Why does round lettuce appear spot during cold storage?(0~4℃)Is it still edible?

I would like to extend the storage time.

Lettuce is packaged with other vegetables, like red chicory, NewZealandspinach, Romaine Lettuce, etc.

May be my expression is not clear, my English is very poor, please forgive me. I want to know the reason of the spotting, so I can avoid it.

enter image description here

enter image description here

  • I assume by 'round lettuce', you mean iceburg lettuce? (as it grows into a ball-like shape, and tends to be that pale green, almost translucent at the base, which seems like what you have in your picture)
    – Joe
    Dec 23, 2016 at 16:02
  • 1
    Sorry, please forgive my poor English. The lettuce is iceburg lettuce.
    – Daniel
    Dec 23, 2016 at 16:20
  • Your English is clear enough that I understood what you mean. I was just trying to verify, and make sure that others (which might be relying on translation services) understood.
    – Joe
    Dec 23, 2016 at 16:57

2 Answers 2


It seems to me that there is a little bit of slimeyness on one piece of your lettuce, this can be discarded. There are a few reasons why this happens. Firstly, bruising from picking, packaging and general movement. Secondly, how cold is your fridge. Is the spotting only on the exterior of the lettuce? If so, simply remove the effected area and consume the rest. If your fridge is too cold it will have a detrimental effect on your produce. Try keeping all your salad items in the crisper drawer away from severe cold. Hope this helps...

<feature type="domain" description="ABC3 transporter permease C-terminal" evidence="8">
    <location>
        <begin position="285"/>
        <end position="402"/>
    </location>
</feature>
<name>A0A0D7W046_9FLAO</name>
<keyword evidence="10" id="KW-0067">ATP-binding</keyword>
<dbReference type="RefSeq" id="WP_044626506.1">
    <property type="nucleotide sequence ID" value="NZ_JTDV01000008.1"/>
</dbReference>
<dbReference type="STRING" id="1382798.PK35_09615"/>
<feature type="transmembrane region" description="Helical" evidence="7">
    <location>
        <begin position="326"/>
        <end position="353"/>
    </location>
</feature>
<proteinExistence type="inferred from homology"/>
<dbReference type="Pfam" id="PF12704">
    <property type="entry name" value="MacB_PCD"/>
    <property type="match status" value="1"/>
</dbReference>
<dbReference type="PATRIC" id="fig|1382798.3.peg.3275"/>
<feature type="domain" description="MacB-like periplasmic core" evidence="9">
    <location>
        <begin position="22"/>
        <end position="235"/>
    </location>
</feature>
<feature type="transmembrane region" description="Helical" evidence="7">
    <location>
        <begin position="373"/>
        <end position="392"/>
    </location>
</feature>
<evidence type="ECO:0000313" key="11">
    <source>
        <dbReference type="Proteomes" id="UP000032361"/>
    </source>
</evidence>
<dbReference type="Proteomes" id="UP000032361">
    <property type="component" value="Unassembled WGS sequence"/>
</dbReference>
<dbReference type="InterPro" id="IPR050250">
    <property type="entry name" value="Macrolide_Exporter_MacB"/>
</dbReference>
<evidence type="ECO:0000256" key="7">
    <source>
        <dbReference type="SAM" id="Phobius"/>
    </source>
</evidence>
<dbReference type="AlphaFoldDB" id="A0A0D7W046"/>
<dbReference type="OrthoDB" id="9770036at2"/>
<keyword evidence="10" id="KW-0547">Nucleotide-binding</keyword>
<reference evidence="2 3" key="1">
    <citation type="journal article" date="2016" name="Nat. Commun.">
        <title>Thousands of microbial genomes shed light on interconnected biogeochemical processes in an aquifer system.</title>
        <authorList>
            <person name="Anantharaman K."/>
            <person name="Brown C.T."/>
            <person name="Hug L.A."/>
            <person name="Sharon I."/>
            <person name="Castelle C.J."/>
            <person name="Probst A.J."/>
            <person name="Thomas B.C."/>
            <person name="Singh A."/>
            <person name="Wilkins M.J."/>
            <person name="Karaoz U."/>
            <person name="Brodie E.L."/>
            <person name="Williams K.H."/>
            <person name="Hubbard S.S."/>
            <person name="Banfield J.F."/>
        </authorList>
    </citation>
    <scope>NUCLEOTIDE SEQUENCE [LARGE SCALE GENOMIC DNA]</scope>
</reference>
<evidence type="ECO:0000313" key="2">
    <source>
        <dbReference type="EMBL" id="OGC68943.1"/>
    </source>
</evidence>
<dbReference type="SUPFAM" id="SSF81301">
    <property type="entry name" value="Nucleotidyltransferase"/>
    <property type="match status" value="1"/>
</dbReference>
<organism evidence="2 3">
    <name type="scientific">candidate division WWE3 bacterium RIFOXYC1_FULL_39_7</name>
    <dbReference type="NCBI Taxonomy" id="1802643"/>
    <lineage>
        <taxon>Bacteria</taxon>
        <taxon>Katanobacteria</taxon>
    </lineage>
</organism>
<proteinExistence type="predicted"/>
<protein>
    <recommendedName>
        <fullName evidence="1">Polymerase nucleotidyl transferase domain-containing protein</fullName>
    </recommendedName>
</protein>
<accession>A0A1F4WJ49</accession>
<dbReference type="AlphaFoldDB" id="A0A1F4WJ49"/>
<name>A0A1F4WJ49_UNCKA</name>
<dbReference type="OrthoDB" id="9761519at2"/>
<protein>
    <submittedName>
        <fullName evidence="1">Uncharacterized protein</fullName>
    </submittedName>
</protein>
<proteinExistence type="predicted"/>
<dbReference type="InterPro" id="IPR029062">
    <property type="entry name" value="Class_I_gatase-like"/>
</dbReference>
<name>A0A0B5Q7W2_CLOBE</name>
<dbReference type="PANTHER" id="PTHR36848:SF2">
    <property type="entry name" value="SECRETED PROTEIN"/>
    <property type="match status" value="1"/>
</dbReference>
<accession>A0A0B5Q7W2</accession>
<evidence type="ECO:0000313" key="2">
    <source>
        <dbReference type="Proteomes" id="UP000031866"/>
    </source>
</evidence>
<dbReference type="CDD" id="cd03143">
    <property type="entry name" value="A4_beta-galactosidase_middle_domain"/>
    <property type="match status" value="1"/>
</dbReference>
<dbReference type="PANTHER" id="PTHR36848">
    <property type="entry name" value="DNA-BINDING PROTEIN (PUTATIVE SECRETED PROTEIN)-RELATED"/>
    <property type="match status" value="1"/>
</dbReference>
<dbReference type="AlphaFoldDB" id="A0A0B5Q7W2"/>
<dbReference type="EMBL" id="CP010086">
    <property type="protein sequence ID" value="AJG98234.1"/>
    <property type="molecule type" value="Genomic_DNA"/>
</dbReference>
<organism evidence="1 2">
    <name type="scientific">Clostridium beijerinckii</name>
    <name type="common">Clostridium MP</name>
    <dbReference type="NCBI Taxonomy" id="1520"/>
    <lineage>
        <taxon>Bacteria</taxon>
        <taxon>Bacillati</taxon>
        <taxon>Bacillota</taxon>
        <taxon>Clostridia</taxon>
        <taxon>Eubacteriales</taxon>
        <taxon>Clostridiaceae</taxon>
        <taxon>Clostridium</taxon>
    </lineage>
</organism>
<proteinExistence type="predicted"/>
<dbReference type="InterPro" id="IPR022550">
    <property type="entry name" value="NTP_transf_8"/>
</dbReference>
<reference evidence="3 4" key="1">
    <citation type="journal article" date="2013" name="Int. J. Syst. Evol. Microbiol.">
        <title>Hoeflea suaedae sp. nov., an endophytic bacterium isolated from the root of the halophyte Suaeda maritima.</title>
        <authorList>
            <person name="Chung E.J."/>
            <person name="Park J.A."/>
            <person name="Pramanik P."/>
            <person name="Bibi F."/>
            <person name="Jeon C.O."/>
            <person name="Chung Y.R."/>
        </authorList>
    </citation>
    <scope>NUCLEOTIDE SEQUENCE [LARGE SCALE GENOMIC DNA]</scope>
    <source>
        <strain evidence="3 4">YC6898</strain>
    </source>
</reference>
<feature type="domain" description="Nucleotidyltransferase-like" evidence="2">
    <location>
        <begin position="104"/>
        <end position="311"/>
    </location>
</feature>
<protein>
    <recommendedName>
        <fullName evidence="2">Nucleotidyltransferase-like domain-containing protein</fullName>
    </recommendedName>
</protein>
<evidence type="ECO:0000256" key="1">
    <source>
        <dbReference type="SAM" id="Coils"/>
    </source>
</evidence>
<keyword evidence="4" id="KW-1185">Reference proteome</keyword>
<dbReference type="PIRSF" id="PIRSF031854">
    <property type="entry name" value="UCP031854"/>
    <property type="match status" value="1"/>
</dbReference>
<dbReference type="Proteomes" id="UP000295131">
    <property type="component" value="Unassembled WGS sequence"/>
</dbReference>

• 4
    I disagree with a lot of things in your answer. Any discolored produce is not immediately "bad". The visual appeal of produce is nice, but much of the time there is no actual problem with the produce. I also disagree ethically with ripping a few leaves off that the store can no longer sell so you can save a few pennies.
    – Caleb
    Dec 23, 2016 at 6:58
  • Is it ethical for a store to insist that you buy produce that you cannot use? Stores have a duty of conscience to sell products that are usable and fit for purpose, in fact, I believe that the 'fit for purpose' is a legal requirement. A good green grocer preps his stock. an analogy would be buying a six pack, but one can is leaking - therefore it is no longer a six pack, but a 5 pack, the store should no expect you to purchase the sixth can.
    – Hoooray
    Dec 23, 2016 at 7:07
  • 3
    Another analogy - expecting the greengrocer to sell ready-peeled bananas. With many vegetables you expect to discard an outer layer of leaves.
    – Chris H
    Dec 23, 2016 at 11:12
  • Without wishing to appear rude, that is a ridiculous statement. If you are personally happy to buy substandard produce, where half of it goes in the bin, then that is your choice, personally, I like to be able to eat what I pay for.
    – Hoooray
    Dec 23, 2016 at 11:22
  • Please focus your on actually answering the question, not on responding to other answers. It's fine to refer to them if it helps improve your answer, but discussion between answers doesn't really work. I've edited accordingly; feel free to edit further, just keep that in mind.
    – Cascabel
    Dec 23, 2016 at 16:09

The brown spots you see are known as "russet spotting". This is a reaction which is believed to be caused by ethelyne gas emitted from citrus, such as apples, bananas, etc.

Bottom line, the lettuce is completely safe to eat. It's certainly less visually appealing, but it is indeed safe to eat. For ideas on preventing russet spotting, check out the source linked above.


Your Answer

By clicking “Post Your Answer”, you agree to our terms of service and acknowledge you have read our privacy policy.

Not the answer you're looking for? Browse other questions tagged or ask your own question.